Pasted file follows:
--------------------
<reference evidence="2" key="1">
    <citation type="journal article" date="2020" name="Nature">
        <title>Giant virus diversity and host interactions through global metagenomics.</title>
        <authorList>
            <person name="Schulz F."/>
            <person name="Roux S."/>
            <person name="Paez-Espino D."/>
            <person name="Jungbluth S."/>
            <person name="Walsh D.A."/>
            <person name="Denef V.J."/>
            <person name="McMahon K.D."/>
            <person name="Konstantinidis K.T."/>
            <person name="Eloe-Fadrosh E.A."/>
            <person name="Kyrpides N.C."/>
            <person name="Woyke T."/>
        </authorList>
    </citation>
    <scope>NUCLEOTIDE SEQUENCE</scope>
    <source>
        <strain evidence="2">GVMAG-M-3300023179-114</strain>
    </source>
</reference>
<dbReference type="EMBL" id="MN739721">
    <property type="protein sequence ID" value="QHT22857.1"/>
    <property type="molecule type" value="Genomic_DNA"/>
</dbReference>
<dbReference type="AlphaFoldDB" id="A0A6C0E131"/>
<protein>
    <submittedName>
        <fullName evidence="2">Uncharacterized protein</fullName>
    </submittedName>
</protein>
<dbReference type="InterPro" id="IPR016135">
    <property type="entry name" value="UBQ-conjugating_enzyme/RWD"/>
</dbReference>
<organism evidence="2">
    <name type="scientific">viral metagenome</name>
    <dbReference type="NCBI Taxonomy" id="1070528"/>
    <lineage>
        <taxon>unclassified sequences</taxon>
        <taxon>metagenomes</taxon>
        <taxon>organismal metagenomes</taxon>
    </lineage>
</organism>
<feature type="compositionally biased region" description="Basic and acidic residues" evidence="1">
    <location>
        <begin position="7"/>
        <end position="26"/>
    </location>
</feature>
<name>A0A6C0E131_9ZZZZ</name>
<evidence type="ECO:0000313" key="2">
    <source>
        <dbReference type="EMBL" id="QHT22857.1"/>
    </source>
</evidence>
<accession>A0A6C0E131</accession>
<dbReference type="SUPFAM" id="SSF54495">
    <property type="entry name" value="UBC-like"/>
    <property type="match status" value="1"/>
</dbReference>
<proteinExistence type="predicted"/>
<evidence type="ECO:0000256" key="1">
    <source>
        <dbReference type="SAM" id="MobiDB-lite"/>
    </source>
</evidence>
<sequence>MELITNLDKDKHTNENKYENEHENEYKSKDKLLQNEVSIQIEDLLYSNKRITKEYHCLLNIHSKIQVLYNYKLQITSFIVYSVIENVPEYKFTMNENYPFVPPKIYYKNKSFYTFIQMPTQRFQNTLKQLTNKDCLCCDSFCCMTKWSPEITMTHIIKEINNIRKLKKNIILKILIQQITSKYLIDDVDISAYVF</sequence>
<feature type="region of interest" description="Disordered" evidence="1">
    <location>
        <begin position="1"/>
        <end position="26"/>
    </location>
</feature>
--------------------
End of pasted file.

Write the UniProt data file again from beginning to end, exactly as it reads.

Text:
<reference evidence="2" key="1">
    <citation type="journal article" date="2020" name="Nature">
        <title>Giant virus diversity and host interactions through global metagenomics.</title>
        <authorList>
            <person name="Schulz F."/>
            <person name="Roux S."/>
            <person name="Paez-Espino D."/>
            <person name="Jungbluth S."/>
            <person name="Walsh D.A."/>
            <person name="Denef V.J."/>
            <person name="McMahon K.D."/>
            <person name="Konstantinidis K.T."/>
            <person name="Eloe-Fadrosh E.A."/>
            <person name="Kyrpides N.C."/>
            <person name="Woyke T."/>
        </authorList>
    </citation>
    <scope>NUCLEOTIDE SEQUENCE</scope>
    <source>
        <strain evidence="2">GVMAG-M-3300023179-114</strain>
    </source>
</reference>
<dbReference type="EMBL" id="MN739721">
    <property type="protein sequence ID" value="QHT22857.1"/>
    <property type="molecule type" value="Genomic_DNA"/>
</dbReference>
<dbReference type="AlphaFoldDB" id="A0A6C0E131"/>
<protein>
    <submittedName>
        <fullName evidence="2">Uncharacterized protein</fullName>
    </submittedName>
</protein>
<dbReference type="InterPro" id="IPR016135">
    <property type="entry name" value="UBQ-conjugating_enzyme/RWD"/>
</dbReference>
<organism evidence="2">
    <name type="scientific">viral metagenome</name>
    <dbReference type="NCBI Taxonomy" id="1070528"/>
    <lineage>
        <taxon>unclassified sequences</taxon>
        <taxon>metagenomes</taxon>
        <taxon>organismal metagenomes</taxon>
    </lineage>
</organism>
<feature type="compositionally biased region" description="Basic and acidic residues" evidence="1">
    <location>
        <begin position="7"/>
        <end position="26"/>
    </location>
</feature>
<name>A0A6C0E131_9ZZZZ</name>
<evidence type="ECO:0000313" key="2">
    <source>
        <dbReference type="EMBL" id="QHT22857.1"/>
    </source>
</evidence>
<accession>A0A6C0E131</accession>
<dbReference type="SUPFAM" id="SSF54495">
    <property type="entry name" value="UBC-like"/>
    <property type="match status" value="1"/>
</dbReference>
<proteinExistence type="predicted"/>
<evidence type="ECO:0000256" key="1">
    <source>
        <dbReference type="SAM" id="MobiDB-lite"/>
    </source>
</evidence>
<sequence>MELITNLDKDKHTNENKYENEHENEYKSKDKLLQNEVSIQIEDLLYSNKRITKEYHCLLNIHSKIQVLYNYKLQITSFIVYSVIENVPEYKFTMNENYPFVPPKIYYKNKSFYTFIQMPTQRFQNTLKQLTNKDCLCCDSFCCMTKWSPEITMTHIIKEINNIRKLKKNIILKILIQQITSKYLIDDVDISAYVF</sequence>
<feature type="region of interest" description="Disordered" evidence="1">
    <location>
        <begin position="1"/>
        <end position="26"/>
    </location>
</feature>